Innovative CUs Draw Up New Lending Approaches
Successful lenders are proactive and creative—and they don’t think ‘risk’ is a four-letter word.
You can sit back and wait for lending opportunities to knock on your door, or you can throw open that door and create your own opportunities.
Lending innovators have a knack for spotting and acting on opportunities to make loans and boost the bottom line. This requires new products, new relationships—and new ways of looking at lending.SIDEBAR
Input for innovation
Coastal Federal Credit Union in Raleigh, N.C., employed a “cross-functional” approach to develop new credit card products aimed at two distinctly different audiences: young adults heading to college and big-ticket buyers tempted by 0% financing offers.
“We get a lot of input from our business units,” says Willard Ross, senior vice president/chief retail officer for the $2.2 billion asset credit union. “Marketing really hatched these two ideas. Then we talked to lending, front-line staff, and other folks throughout the credit union to come up with our final product.”
Coastal Federal—a select employee group-based credit union that serves more than 1,000 organizations—also worked with the vendor FIS to customize software to accommodate the new products.
Each card has unique features that appeal to potential cardholders:
►The Big Ticket Card lets cardholders make a transaction of $600 or more at any merchant—for one large item or multiple small items, so long as the charges appear on the statement as a single transaction—and pay 0% interest on the balance for six months.
When the six-month period ends, the interest rate reverts to a higher rate, currently set at 18%, which also applies to purchases of less than $600. Cardholders can make multiple qualifying transactions. Launched in July, the card requires applicants to have credit scores of 660 or better, and has attracted 300 cardholders as of Nov. 1.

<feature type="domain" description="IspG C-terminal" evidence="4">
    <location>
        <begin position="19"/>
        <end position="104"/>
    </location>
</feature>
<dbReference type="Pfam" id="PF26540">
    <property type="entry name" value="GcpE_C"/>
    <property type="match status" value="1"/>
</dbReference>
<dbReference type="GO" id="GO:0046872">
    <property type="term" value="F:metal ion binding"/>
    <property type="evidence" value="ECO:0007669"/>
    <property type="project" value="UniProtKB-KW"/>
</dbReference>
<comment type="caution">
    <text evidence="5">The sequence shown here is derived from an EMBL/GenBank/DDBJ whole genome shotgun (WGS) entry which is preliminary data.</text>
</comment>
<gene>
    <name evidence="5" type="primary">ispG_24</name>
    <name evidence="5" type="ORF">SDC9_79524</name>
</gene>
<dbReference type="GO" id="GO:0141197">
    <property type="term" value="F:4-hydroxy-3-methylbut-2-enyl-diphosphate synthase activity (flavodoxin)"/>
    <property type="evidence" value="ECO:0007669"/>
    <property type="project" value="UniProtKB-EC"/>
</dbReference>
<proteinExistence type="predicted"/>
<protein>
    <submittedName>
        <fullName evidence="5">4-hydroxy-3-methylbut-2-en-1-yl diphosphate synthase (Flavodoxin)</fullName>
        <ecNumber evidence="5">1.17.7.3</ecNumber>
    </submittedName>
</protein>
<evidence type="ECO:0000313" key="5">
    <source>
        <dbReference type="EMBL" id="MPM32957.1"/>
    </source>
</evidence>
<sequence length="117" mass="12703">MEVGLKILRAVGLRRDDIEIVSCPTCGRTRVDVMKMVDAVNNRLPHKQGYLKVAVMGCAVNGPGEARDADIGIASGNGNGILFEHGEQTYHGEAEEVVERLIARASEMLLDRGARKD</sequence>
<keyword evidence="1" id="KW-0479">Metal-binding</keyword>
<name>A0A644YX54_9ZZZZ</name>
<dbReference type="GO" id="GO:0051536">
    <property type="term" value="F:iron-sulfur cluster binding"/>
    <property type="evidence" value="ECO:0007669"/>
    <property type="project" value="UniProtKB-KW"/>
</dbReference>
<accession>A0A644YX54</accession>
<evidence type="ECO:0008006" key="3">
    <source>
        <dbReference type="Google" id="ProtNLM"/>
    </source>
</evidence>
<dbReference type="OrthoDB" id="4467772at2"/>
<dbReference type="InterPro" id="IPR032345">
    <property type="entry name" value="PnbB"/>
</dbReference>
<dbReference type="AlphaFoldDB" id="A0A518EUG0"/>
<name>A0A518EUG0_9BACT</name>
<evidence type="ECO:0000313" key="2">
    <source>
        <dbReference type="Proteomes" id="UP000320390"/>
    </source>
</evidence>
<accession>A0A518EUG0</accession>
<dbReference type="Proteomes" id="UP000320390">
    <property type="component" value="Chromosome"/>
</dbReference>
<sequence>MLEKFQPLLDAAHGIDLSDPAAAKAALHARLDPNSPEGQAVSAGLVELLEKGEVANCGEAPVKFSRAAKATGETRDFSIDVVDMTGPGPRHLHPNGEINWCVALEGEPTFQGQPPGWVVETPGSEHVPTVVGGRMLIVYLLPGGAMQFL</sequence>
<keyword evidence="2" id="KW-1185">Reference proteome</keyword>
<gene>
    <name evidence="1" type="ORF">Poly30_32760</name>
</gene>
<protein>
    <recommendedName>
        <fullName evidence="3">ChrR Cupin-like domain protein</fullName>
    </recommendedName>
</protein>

►The Student [CU] Card helps young adults eventually qualify for a $2,500 credit limit, either on their own or with a co-signer. The card’s spending limit is $500 for the first two years, and it gradually increases to $2,500 if cardholders keep payments current.
Both cards are aimed at preserving important relationships. With the Big Ticket Card, Coastal Federal hopes to persuade members to carry a second credit card with features that counter retailers’ 0% offers, while using another lower-rate Coastal Federal card for routine transactions.
The credit union uses the student card to build relationships with the next generation of members—and their parents—with a product that builds a credit history and prevents cardholders from running up high levels of debt.
“We think we’ve got winners with both of these products,” Ross says.
Coastal Federal also strives to reach targeted markets while limiting the credit union’s risk exposure. A three-year-old program for foreign graduate students at Duke University and the University of North Carolina, for example, offers student loans that are guaranteed by the universities.
And a new product offers 100% loan-to-value home equity loans, made possible when the credit union found an insurer willing to cover the higher risk.
Only a handful of homeowners have used the 100% option thus far. Most opt for the lower-rate, 85% loan-to-value option when they realize they have more equity than expected.
But the product is still valuable, Ross says, because it creates an opening with homeowners.
“That has been the greatest thing. We’re having way more conversations now because we have something that stands out in the marketplace.”
NEXT: Rehab mortgages
Abandoned and foreclosed homes are scattered through the neighborhoods served by $960 million asset Advantis Credit Union in Portland, Ore. Most mortgage products exclude homes in poor condition, but there’s potential for new owners to build equity by renovating these homes.